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Feds chip in funding for conservatory renewal

Thunder Bay’s Centennial Botanical Conservatory receives $1.7 million in funding to help revamp conservatory and production greenhouses.

THUNDER BAY – The renewal of Thunder Bay’s Centennial Botanical Conservatory has received a shot in the arm, with the announcement of $1.7 million in funding from the federal government.

The funds, announced by Thunder Bay–Rainy River MP Marcus Powlowski on Wednesday to a small group of politicians and supporters at the conservatory, come through the Heritage Ministry's Canada Cultural Spaces Fund.

"I'm really happy to be making this announcement so this place can be around for future generations," he said. "Especially at this time of year... you walk through those doors and you're in the tropics, and suddenly the cold, the snow, and a lot of your troubles seem to disappear."

Powlowski, whose riding includes the facility, said it would have been a blow to the community if the aging facility was not renewed.

It’s the latest good news for the city as it tackles well over $7 million in work to revamp both the conservatory, with its tropical plant displays, and the adjacent production greenhouses, which supply city parks and gardens, as well as the conservatory itself.

Another $2 million in outside funding was confirmed in January via the Northern Ontario Heritage Fund Corporation (NOHFC).

The city itself had already set aside about $3.2 million of its own.

It's a turnaround in fortunes for the facility, opened in 1967, which as recently as 2020 was on the city’s chopping block after consultants identified it for potential closure during a municipal service review.

City council had expressed little appetite for that recommendation, with councillors citing strong community support and benefits for tourism and residents' mental health.

Instead, council approved a vision to renew the facility that will include replacing its glazing and aging boiler, reopening long-shuttered side wings, converting the East Wing into a multi-purpose events room, and improving accessibility.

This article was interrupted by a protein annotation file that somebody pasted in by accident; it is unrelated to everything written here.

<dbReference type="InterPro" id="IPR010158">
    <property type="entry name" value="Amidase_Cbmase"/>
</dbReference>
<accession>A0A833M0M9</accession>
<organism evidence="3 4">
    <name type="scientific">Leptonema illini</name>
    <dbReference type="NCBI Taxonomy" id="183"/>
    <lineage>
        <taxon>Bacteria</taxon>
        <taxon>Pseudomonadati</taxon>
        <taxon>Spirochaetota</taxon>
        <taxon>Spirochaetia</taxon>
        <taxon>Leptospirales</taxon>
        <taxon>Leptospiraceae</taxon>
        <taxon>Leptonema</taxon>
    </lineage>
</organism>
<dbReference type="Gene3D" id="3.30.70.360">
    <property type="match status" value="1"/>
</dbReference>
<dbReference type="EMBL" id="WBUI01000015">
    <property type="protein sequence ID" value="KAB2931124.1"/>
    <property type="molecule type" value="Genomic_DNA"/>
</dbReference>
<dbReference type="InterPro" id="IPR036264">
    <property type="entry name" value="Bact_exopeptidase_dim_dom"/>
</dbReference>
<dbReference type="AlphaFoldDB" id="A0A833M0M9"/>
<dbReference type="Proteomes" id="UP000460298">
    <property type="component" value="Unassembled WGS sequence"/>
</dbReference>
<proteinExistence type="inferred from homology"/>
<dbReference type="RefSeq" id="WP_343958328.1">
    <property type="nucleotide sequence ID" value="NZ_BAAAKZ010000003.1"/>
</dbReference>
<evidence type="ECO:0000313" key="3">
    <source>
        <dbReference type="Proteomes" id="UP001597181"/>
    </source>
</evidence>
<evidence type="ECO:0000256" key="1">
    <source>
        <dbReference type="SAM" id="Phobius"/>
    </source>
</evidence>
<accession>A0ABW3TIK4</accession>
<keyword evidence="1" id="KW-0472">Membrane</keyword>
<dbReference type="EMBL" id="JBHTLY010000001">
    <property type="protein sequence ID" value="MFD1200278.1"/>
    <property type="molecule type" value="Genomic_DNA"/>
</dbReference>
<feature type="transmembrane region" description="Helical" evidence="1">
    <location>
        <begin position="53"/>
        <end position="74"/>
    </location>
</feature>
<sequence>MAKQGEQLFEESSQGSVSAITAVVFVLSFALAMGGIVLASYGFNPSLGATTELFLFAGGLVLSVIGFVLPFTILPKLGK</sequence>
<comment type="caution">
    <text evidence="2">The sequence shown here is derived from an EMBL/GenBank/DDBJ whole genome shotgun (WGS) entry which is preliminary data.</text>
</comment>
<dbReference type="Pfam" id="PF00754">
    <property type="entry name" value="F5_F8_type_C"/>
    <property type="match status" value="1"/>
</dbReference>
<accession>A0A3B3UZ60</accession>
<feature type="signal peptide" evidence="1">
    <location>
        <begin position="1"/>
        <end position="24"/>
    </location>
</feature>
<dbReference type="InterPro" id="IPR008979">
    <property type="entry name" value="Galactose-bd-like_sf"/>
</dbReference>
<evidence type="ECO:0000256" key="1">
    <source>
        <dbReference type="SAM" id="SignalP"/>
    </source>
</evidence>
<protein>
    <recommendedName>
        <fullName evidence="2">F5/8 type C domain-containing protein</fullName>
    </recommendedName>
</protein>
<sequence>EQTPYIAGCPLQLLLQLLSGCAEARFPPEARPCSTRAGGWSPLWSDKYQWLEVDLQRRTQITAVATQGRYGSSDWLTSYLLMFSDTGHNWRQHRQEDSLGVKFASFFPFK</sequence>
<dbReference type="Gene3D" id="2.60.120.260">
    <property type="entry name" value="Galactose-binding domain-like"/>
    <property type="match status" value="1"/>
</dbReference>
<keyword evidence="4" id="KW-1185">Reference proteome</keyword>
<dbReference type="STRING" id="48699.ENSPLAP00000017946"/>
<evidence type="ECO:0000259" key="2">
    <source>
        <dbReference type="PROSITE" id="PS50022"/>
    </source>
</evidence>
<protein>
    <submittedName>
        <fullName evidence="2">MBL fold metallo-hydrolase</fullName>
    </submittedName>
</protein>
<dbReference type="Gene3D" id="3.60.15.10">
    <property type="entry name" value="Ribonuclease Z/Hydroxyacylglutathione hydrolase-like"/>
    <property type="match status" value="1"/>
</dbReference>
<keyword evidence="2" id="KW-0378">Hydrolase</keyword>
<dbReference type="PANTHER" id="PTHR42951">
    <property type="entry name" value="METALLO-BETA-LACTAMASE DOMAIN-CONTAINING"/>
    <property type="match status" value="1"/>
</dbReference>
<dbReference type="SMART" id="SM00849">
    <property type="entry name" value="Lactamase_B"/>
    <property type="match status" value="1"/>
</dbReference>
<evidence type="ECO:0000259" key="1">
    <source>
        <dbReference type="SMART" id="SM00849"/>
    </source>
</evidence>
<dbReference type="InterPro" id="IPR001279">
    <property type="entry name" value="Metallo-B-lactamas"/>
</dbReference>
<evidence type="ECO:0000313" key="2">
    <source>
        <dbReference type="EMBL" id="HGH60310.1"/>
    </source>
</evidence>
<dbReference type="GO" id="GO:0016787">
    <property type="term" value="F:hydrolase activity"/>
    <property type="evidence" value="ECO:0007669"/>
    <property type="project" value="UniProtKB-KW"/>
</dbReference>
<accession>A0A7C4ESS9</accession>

The estimated cost of the project, including replacement of the greenhouses, has risen from below $5 million in fall 2020 to roughly $7.5 to $8 million.

The federal support "pushed [the city] over the top" in securing adequate funds, said Mayor Bill Mauro.

"I'm really happy [city council] has committed to this facility," he said. "I think we all see it as an asset. It's unique, it's a centennial project - there's a history and a legacy here."

The upgrades will transform the experience for conservatory visitors when they're completed in 2023 or 2024, said city parks manager Cory Halvorsen.

"Having the facility fully open will provide significantly more opportunity for programming, activities, and events," he said. "[It] will be a huge improvement... It will very much feel like a new facility when we're finished."

The renovations are also expected to bring substantial energy savings upwards of $100,000 a year, and cut greenhouse gas emissions.

The city plans to move forward with detailed design work in 2022, which will provide final cost estimates. Construction is planned for 2023, and could run into 2024, said Halvorsen.

The city had also applied for funding through the federal Green and Inclusive Community Buildings fund.

Council awarded a $4.8 million tender in January for the replacement of the adjacent production greenhouses and construction of a new annex connecting to the conservatory.

The new greenhouse will have a similar footprint to the three structures it’s replacing, which are at end of life, but will expand planting capacity through efficiencies.

Ian Kaufman

About the Author: Ian Kaufman

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